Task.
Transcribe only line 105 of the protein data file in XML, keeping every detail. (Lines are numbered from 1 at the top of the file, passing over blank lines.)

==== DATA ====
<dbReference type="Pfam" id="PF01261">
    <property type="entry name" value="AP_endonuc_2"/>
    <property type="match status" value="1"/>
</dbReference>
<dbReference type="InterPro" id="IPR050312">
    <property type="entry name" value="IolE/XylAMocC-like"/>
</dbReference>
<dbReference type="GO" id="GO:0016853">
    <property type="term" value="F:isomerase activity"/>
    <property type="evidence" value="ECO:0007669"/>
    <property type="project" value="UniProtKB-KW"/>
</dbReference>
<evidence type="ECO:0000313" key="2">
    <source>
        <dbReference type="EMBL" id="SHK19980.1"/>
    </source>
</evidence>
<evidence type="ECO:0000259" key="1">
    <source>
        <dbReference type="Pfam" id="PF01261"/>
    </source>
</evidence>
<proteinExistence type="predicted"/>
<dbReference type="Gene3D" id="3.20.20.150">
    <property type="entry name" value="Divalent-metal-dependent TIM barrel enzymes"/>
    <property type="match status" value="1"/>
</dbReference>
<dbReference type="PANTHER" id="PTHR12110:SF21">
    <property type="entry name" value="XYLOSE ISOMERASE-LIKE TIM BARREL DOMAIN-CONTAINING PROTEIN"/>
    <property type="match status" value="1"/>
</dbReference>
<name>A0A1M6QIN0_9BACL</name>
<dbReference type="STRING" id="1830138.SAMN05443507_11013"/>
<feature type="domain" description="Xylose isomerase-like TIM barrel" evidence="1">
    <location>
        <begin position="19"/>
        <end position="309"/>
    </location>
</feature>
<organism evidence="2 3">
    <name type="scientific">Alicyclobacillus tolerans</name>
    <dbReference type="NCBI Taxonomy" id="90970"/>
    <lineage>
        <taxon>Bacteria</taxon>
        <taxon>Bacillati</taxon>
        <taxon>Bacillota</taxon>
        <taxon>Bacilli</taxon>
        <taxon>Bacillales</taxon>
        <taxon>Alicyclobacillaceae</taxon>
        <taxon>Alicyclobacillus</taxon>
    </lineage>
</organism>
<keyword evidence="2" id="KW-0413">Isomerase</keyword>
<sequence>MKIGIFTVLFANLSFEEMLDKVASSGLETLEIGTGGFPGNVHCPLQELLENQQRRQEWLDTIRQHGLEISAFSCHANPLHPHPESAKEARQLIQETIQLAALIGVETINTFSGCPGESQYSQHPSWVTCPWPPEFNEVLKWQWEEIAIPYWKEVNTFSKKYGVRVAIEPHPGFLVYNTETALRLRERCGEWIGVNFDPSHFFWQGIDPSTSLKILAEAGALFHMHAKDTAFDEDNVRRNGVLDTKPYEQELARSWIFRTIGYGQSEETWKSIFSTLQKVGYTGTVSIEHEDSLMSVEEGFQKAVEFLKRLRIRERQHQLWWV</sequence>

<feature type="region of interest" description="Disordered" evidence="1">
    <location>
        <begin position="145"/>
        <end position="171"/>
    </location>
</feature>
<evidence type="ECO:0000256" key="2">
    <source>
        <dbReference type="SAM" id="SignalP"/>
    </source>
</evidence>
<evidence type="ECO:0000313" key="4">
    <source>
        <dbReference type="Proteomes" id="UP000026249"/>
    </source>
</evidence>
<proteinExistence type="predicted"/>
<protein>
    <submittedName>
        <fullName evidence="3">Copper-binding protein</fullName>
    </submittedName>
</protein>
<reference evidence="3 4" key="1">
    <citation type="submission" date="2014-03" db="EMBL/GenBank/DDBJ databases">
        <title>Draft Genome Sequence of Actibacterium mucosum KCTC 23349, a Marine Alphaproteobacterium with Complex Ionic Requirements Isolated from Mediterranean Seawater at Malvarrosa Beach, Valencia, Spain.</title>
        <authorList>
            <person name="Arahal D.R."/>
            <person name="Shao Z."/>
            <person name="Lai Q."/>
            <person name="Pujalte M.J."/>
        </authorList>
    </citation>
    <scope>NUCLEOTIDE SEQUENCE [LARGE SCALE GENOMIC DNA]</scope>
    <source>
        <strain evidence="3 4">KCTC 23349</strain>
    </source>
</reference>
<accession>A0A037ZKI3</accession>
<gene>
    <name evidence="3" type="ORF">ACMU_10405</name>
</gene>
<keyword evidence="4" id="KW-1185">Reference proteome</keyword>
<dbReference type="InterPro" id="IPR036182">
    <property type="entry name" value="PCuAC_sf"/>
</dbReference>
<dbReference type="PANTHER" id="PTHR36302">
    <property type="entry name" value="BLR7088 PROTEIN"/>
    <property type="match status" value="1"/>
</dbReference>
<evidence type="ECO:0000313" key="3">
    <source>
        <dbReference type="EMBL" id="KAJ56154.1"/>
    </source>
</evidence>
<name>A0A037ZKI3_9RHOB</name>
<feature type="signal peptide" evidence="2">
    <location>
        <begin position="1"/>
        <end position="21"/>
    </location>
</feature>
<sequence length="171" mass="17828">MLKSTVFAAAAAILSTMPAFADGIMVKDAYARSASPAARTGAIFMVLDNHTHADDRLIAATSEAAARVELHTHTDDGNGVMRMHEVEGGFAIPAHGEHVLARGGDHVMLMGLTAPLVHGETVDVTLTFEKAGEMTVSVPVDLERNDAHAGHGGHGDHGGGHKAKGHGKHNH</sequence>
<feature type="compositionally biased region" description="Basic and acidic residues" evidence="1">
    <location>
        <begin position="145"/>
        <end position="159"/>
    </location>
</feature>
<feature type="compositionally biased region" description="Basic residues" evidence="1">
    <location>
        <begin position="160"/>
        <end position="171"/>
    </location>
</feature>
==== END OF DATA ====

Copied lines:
    <source>